Celebrating neurodiversity in the classroom

school attendance anxiety
Neurodiversity is a concept that recognises and celebrates natural variations in human neurology and is an umbrella term that encompasses a wide range of neurotypes. Each of these diagnoses express traits that are unique to the individual, bringing valuable perspectives and skills. 

WORDS: Nell Harris, Neurodiversity Advocate

It’s estimated that 15 – 21% of our population is neurodivergent, so in a classroom of 25 students it could be estimated that approximately 5 will be neurodivergent. True neurodiversity accepts, includes and celebrates every single person’s way of thinking, learning, and perceiving the world, which requires creating inclusive classrooms that accommodate the diverse needs of ALL students.

Embracing neurodiversity in the classroom benefits all. When students are exposed to different ways of thinking and perceiving the world, they develop a greater appreciation for individual differences. This promotes a culture of acceptance, respect, and inclusivity, which can positively impact the overall classroom dynamics and further into the future.

How can you support Neurodiversity in the Classroom?

Become neuro-affirming through educating ourselves. This is more than understanding and accepting neurodiversity. It is about celebrating, validating and supporting neurodiverse individuals. To understand that a child isn’t just ‘not trying’ or ‘naughty’, but potentially over-stimulated, dysregulated, or has entered a shut down mode where it is physically impossible for them to engage and learn. This understanding develops compassion and is incredibly empowering for the child, yourself, and your relationship with each other.

Create and have support in implementing individualised learning plans tailored to the child’s specific needs. Chat with the parents, ask about strengths and interests, what supports the child needs and finds regulation in, the early signs of dysregulation and what the parents do to help re-regulate their child. 

Have access to neuro-affirming literature, activities, and resources to help support universal understandings of self and others. 

Reassess your classroom- the student’s learning environment. Neurodivergents are often sensitive to sensory stimuli.

Noise sensitivity – not just loud noise either, but layers of noise can be just as jarring for a neurodivergent mind. Having a few pairs of noise cancelling headphones could be seen as a day saver for some students. 

Light sensitivity – artificial/fluorescent lights are tiring on the eyes. If the option to use natural light is there, use that before switching on the overheads – or have periods of the day where the overhead lights are off.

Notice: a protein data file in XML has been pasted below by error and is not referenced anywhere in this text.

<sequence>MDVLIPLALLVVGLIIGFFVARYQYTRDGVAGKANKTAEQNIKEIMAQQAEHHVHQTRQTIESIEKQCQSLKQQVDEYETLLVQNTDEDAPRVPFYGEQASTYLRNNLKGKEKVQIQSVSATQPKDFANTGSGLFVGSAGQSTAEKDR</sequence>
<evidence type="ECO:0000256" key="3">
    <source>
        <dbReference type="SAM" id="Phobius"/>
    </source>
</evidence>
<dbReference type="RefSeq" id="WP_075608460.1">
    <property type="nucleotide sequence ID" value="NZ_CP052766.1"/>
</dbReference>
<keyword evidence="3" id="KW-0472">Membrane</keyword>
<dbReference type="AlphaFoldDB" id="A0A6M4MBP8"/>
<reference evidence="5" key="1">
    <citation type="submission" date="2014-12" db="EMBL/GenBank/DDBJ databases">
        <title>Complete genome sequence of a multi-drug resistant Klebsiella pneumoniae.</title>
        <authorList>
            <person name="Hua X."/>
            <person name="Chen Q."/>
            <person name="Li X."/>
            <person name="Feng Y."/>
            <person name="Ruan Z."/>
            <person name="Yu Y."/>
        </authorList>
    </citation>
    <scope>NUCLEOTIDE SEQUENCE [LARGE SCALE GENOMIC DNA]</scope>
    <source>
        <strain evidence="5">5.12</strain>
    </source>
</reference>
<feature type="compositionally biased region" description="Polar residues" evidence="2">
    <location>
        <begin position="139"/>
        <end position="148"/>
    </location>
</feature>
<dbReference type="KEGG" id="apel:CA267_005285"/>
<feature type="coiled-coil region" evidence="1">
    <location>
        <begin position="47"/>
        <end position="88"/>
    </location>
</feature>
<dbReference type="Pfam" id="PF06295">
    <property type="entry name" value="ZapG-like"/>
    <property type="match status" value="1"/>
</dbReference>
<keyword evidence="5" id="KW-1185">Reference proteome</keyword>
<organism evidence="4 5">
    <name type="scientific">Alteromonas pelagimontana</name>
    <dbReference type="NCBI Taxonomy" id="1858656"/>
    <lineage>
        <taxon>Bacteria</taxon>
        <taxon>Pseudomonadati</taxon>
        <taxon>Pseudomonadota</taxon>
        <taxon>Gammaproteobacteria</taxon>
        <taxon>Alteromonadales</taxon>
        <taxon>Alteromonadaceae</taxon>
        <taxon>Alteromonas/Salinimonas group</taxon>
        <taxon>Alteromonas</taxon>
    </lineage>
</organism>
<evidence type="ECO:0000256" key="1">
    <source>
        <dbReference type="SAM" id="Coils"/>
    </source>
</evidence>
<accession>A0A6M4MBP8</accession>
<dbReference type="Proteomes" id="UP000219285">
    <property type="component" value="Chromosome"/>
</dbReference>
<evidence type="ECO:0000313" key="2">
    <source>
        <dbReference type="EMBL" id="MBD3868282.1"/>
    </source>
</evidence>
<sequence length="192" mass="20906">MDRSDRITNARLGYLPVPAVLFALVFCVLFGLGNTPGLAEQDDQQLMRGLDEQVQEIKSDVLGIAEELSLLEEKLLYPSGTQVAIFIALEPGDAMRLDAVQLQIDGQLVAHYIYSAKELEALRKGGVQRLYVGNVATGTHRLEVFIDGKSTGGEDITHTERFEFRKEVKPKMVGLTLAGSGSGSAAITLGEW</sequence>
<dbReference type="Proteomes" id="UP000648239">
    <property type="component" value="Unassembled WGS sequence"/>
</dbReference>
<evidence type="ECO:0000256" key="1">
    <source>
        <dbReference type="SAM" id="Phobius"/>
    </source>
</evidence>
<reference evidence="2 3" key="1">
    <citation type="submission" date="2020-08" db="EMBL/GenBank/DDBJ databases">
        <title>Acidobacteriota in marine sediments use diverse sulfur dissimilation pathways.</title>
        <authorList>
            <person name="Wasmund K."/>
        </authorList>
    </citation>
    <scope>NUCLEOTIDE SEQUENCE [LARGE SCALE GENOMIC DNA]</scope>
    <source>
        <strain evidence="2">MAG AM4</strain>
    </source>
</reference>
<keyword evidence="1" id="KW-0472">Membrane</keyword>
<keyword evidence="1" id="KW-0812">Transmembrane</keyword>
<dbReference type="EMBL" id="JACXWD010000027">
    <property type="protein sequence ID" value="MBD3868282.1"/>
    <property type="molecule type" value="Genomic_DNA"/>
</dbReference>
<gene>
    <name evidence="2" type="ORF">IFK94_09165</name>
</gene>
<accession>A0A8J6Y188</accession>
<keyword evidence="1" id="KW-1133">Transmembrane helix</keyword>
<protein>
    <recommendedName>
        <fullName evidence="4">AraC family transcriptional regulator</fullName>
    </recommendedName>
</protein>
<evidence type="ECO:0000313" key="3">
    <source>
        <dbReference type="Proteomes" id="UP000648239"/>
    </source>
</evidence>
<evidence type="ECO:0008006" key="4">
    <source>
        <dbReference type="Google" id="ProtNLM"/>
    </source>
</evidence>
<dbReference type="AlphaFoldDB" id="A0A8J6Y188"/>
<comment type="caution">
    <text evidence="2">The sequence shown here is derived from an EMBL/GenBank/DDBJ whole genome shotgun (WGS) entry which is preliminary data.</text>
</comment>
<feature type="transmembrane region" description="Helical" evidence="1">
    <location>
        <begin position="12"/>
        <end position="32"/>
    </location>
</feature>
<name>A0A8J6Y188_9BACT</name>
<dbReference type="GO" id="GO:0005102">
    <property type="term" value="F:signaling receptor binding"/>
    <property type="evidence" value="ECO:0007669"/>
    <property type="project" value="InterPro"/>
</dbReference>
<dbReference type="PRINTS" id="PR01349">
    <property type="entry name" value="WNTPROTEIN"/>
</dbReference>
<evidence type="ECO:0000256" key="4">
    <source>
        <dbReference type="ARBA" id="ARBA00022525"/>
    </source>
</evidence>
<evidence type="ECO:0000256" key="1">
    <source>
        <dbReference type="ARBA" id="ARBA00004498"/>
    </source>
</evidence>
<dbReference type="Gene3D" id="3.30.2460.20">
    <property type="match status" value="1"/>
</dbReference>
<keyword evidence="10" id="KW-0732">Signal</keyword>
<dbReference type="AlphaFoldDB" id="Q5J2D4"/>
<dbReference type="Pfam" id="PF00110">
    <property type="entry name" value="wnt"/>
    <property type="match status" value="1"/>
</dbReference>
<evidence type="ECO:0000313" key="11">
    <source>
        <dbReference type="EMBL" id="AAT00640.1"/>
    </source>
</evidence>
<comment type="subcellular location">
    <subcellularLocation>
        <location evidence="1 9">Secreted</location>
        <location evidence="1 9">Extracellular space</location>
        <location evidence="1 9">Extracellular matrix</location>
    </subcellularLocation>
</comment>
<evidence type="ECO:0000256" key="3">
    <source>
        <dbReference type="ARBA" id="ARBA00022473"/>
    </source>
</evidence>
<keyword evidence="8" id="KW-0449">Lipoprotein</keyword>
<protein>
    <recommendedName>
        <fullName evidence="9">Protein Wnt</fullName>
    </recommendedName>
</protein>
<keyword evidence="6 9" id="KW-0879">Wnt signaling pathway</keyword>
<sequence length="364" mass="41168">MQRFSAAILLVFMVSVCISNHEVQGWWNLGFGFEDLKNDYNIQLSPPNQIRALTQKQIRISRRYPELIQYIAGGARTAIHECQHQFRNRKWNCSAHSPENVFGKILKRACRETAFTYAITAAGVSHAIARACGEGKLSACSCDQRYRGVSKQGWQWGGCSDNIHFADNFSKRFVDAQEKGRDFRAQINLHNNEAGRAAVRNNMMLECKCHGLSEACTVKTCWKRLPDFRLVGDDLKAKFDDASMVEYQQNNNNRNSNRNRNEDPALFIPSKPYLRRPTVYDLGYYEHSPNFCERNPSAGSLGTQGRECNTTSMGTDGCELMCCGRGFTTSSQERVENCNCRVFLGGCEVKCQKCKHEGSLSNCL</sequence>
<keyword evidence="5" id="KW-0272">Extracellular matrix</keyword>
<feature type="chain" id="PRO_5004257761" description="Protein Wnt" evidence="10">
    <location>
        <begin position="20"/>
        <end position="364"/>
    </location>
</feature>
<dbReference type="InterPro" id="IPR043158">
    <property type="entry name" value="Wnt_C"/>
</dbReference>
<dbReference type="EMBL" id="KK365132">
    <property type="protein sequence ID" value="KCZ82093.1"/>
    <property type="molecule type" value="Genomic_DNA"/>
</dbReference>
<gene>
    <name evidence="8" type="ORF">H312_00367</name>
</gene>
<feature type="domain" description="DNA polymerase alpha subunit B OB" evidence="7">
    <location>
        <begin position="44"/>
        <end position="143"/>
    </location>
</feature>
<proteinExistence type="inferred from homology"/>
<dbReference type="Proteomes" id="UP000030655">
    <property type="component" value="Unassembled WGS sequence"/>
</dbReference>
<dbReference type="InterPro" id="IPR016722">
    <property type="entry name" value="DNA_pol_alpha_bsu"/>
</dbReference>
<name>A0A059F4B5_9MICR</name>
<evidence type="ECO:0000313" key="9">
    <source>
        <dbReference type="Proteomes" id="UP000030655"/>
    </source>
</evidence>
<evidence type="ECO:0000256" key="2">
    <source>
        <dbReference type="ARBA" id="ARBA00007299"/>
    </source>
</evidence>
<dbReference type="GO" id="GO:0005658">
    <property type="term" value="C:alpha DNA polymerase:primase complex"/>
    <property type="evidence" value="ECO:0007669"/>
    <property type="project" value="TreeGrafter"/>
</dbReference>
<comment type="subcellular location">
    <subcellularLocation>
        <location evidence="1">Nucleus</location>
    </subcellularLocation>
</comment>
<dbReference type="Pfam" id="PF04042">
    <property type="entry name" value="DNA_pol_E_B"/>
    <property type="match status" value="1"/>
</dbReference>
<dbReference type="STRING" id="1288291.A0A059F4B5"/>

Alternative seating – chairs, stools, wobble cushions, the floor… every child would have a preference and will engage better sitting in that way. 

Physical supports – such as providing dark/quiet spaces for breaks, allowing students to use fidgets, weighted items such as blankets to help them focus. Offer small breaks between study blocks like a stretch and walk to the drink fountain will help refill their executive functioning tank.

Providing clear and concise instructions – using positive inforcement (eg. I want you to write a story 1 page in length rather than I want a story that’s less than 2 pages), breaking tasks into smaller steps to help reduce overwhelm and potential task paralysis, and having visual reminders of steps / timetable / requirements. Incorporating visual aids such as a visual timer showing work block, hands-on activities, and interactive technologies can enhance comprehension and retention. 

This non-exhaustive list of ideas to make the classroom more neurodivergent friendly may sound like all students would like this, and I agree. A lot of the time, neurodivergent requests are to soften the harshness of the world’s input, and to create a space that is kinder for our minds and bodies would be nice for all. But remember, what is nice for some, is critical for others and these supports can make a big difference between certain people having a good day and having A DAY.

Recognising and valuing the unique traits, strengths, perspectives and needs of neurodiverse students fosters a culture of inclusivity, empathy, and understanding. Embracing neurodiversity not only benefits neurodiverse students but also enriches the educational experience for ALL, preparing students for a diverse and inclusive world.

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